Show simple item record

dc.contributor.author Kendrick, Melissa
dc.date.accessioned 2011-03-15T19:50:38Z
dc.date.available 2011-03-15T19:50:38Z
dc.date.issued 2009-11-02
dc.identifier.uri http://hdl.handle.net/10161/3228
dc.description.abstract The National Environmental Policy Act (NEPA) was signed into United States Law in 1969 for the purpose of establishing the requirement for adequate environmental analysis of projects occurring on Federal lands or via the utilization of Federal funds. Key to this process is the identification and analysis of viable and feasible alternatives to a proposed action, to include the “No Action Alternative,” often utilized as the baseline against which the potential effects of alternatives are compared (32 CFR 651.7). Screening criteria utilized to develop a proposed action and its alternatives must be presented in clear and concise terms, in order to ensure the public and regulatory community understands the alternative development process. The document must also clearly explain why some alternatives are carried forward for detailed review and analysis, while others are eliminated from further review. Recent litigation has highlighted the significance of the failure to either adequately identify alternatives to a proposed action or to pay due attention to the No Action Alternative. Investigation and discussion of the alternative development and analysis process, as illustrated in several recent court cases, will be the focus of this paper. en_US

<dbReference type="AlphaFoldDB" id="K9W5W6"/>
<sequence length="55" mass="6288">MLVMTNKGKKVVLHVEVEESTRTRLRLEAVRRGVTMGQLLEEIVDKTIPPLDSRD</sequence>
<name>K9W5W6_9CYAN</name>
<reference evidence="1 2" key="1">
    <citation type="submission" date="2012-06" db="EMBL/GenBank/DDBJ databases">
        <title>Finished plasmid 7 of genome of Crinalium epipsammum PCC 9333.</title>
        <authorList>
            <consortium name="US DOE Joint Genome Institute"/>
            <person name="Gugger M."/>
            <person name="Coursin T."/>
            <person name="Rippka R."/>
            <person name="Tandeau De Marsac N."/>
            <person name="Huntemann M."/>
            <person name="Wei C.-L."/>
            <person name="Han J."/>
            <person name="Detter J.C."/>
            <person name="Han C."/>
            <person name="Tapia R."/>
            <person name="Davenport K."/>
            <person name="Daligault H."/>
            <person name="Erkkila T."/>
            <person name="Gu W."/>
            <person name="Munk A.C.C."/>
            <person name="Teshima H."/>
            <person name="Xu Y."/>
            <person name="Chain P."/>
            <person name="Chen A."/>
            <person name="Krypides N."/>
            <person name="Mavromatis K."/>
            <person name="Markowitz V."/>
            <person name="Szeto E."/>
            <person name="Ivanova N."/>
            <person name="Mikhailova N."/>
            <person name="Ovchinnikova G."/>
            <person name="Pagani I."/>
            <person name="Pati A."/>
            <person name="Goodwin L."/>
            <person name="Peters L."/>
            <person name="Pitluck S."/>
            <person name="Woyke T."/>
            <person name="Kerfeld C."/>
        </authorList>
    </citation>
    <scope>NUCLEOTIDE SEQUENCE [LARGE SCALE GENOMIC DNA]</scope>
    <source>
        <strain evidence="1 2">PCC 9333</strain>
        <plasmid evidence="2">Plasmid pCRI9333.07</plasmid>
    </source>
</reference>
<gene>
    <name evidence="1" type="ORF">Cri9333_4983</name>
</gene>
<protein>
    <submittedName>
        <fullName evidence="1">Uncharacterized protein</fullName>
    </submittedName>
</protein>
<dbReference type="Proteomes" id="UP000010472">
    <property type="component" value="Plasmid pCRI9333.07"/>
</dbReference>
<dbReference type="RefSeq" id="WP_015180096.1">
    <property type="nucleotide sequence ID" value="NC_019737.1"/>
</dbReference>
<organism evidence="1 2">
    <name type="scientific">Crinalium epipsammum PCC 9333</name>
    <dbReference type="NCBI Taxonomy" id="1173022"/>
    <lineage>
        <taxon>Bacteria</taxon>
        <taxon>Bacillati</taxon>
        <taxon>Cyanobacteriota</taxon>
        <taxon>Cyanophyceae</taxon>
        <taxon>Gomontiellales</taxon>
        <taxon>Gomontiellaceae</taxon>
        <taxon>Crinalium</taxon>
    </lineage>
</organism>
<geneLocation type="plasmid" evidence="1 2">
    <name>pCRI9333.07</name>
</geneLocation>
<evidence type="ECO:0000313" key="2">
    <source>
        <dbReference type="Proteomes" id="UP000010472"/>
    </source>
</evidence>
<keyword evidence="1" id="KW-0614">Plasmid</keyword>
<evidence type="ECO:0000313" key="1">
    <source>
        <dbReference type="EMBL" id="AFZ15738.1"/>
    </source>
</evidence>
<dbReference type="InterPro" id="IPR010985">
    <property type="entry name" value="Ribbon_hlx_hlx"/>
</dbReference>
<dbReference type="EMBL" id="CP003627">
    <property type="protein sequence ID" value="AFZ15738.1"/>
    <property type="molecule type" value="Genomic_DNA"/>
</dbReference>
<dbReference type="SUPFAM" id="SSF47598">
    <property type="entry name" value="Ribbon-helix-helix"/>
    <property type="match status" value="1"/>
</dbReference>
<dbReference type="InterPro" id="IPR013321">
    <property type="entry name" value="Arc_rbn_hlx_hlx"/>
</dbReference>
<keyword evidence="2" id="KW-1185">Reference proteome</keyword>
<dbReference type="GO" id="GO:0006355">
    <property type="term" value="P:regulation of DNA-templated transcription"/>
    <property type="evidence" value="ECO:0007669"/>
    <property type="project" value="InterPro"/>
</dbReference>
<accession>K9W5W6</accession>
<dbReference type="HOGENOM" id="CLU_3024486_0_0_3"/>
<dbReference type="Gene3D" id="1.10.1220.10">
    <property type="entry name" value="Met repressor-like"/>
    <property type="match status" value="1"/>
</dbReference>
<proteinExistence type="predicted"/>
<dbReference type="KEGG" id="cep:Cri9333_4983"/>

dc.language.iso en_US en_US
dc.subject National Environmental Policy Act (NEPA) en_US
dc.title The Importance of Adequately Addressing Alternatives: Identification and Analysis in Environmental Impact Assessment en_US

Files in this item

This item appears in the following Collection(s)

Show simple item record